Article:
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Body's 'Fat Hormone' Gives Up More Secrets

High blood fat may prevent leptin from telling brain to curb appetite in obese

MONDAY, April 26, 2004 (HealthDayNews) -- It's supposed to tell the brain to stop eating when body fat levels get too high, but for some reason the hormone leptin fails those people who need it the most, the overweight and obese.

Now scientists believe they've found out why.

The discovery could someday lead to safe, effective treatments in the war against widening waistlines, the researchers say.

"We're very, very excited," said study author Dr. William A. Banks, a physician at the VA Medical Center in St. Louis. "In the pre-leptin days, which were not that long ago, we had to tell our obese patients, 'No, you don't have a hormonal problem, you just eat too much.'"

"Our thinking has now changed 180 degrees to where we realize that, no, obesity has some underlying endocrine problems -- and if we figure those out, we can treat it," he said.

The study appears in the May issue of Diabetes.

The discovery a decade ago of leptin, a natural appetite-suppressing hormone secreted by fat cells, has been hailed in recent years as a breakthrough in obesity research.

"It's a peptide or protein that's produced by fat, goes to the brain, and makes the brain make you eat less," Banks explained. "It also increases your body temperature slightly, so you burn calories a little faster."

Eat less, burn more calories: In a perfect world, leptin should be the perfect weight-control agent. But scientists quickly discovered the "leptin paradox" -- as body fat rises and leptin output increases, leptin's appetite-suppressing effect on the brain actually declines.

It's been "a puzzle," said leptin expert Dr. Roger H. Unger, chairman of the University of Texas Southwestern's Touchstone Center for Diabetes Research in Dallas. "People have wondered why, if leptin keeps going up as you get fatter and fatter, you don't see its [appetite-suppressing] effects, which you do see when you give leptin to a normal-weight person."

Banks and his team suspected the problem could lie in leptin being denied full access to the brain. "Because it's so special, the brain, unlike other tissues, is protected by the blood-brain barrier," he explained. This means all blood vessels within the brain are specially sealed to prevent the infiltration of chemicals and pathogens that could cause it harm.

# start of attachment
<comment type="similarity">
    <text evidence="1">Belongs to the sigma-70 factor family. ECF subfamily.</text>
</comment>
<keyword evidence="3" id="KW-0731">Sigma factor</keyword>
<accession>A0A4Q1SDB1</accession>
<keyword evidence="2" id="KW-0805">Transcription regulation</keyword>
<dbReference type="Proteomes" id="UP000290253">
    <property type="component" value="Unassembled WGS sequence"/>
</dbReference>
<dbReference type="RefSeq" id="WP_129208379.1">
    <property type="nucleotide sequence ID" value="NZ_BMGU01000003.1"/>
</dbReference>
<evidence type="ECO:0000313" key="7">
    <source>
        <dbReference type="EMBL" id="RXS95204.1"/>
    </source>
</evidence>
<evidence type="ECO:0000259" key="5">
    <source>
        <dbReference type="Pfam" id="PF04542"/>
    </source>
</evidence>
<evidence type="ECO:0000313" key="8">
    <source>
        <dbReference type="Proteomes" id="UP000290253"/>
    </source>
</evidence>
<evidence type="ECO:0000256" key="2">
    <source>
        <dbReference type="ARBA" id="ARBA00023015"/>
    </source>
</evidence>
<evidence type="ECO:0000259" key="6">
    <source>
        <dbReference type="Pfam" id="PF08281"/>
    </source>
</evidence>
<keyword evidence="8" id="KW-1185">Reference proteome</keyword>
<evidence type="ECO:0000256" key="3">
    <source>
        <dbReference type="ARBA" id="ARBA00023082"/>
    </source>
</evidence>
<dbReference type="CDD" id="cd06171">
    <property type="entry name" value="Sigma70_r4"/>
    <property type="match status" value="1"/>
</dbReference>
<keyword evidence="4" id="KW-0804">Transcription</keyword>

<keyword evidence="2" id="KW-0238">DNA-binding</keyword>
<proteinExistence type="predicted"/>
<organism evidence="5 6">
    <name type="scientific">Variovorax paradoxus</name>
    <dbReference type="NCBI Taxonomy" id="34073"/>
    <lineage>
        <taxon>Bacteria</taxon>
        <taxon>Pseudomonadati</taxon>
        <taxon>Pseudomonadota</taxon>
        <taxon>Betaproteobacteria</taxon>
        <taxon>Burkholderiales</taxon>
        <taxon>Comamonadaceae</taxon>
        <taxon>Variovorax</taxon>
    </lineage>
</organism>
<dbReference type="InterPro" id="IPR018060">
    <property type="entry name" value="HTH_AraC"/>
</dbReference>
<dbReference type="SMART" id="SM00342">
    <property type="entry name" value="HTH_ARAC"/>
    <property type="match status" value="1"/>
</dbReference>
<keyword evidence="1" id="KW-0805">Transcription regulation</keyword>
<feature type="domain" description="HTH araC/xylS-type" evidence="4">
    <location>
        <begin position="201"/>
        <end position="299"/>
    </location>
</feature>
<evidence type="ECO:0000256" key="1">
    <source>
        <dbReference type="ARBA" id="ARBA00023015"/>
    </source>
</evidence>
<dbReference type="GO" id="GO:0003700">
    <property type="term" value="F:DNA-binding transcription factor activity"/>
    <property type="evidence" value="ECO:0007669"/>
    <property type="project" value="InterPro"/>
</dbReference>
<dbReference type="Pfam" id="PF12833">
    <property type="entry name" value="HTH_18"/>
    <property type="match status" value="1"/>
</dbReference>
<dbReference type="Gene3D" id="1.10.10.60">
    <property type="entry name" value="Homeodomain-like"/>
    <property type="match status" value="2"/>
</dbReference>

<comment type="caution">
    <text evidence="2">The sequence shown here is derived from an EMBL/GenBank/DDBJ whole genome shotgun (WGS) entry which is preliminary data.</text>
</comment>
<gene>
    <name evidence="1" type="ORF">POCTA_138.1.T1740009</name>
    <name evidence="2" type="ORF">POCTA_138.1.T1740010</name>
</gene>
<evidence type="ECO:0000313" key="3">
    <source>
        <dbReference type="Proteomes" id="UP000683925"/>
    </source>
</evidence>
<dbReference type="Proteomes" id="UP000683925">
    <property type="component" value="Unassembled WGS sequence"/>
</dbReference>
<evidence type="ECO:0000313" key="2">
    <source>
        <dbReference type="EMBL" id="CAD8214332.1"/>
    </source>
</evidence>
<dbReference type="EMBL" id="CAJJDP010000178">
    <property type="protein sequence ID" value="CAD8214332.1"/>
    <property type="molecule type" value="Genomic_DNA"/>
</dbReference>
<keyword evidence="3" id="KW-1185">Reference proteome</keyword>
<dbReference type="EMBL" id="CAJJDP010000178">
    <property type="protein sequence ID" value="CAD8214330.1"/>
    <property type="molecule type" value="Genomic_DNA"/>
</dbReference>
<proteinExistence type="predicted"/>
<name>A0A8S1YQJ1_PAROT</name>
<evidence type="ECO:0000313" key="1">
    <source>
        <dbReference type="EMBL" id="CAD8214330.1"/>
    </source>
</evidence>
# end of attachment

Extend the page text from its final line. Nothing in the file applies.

"Leptin is a large molecule," Banks said, "so the only way it can get from the blood into the brain is being transported across the barrier by its own transport system." In the obese, something appears to stop leptin from jumping this barrier.

That something may be high levels of blood fats called triglycerides, the researchers report. In experiments conducted with mice, the St. Louis team discovered a rise in triglyceride levels appears to prevent leptin from crossing the brain's protective barrier.

Triglycerides are unhealthy fats that come from many types of food. While leptin functioned normally in mice fed triglyceride-free skim milk, the hormone had little or no effect in curbing the appetites of mice fed whole milk loaded with triglycerides, the researchers report.

The take-home message for humans is clear, according to Banks: "If you're unfortunate enough to be one of those people who ups their triglycerides when they are obese, you're going to have more trouble getting leptin into the brain, so the brain isn't going to see the leptin." The result, he said, is that appetite centers in the brain continue to crave high-calorie meals -- even as the overweight pack on the pounds.

Banks cautioned that although mice do present "a very nice model" for human weight gain, much more research into leptin and triglycerides remains before any solid recommendations can be made.

"There are drugs that will lower triglycerides," he said, "but it would be inappropriate to suggest that people try these drugs on their own or even ask their physician for them. We still need to do more studies to test this out in a controlled, safe way. And triglyceride-lowering drugs are not without side effects."

However, healthy eating and regular exercise remains a safe, effective method of lowering triglyceride levels in the blood. "People, if they diet and exercise, can fight this," he said. "You don't have to wait on the science -- we can all be exercising more and eating more sensibly."

Unger called the finding "a step forward" in obesity research. But he's disappointed the researchers didn't go further, comparing the eating patterns of high-triglyceride and low-triglyceride mice over time.

"This study shows that leptin's access to the brain is going to be reduced if the levels of fat [in blood] are high. What the researchers didn't do, though, is see if that's going to change food intake," he said.

The St. Louis researchers said they plan more studies into the relationship between triglyceride-lowering diets and medications and their effect on leptin-induced appetite control.

"We can help leptin be more effective," Banks said. "Leptin isn't the bad guy; leptin is struggling like all of us, against our lifestyles."

More information

Get an overview of obesity and overweight from the U.S. Centers for Disease Control and Prevention. Find a review of leptin and other molecules involved in obesity at Duke University.

SOURCES: William A. Banks, M.D., physician, VA Medical Center, and professor, geriatric medicine, St. Louis University, St. Louis; Roger H. Unger, M.D., chairman, Touchstone Center for Diabetes Research, University of Texas Southwestern Medical Center, Dallas; May 2004 Diabetes
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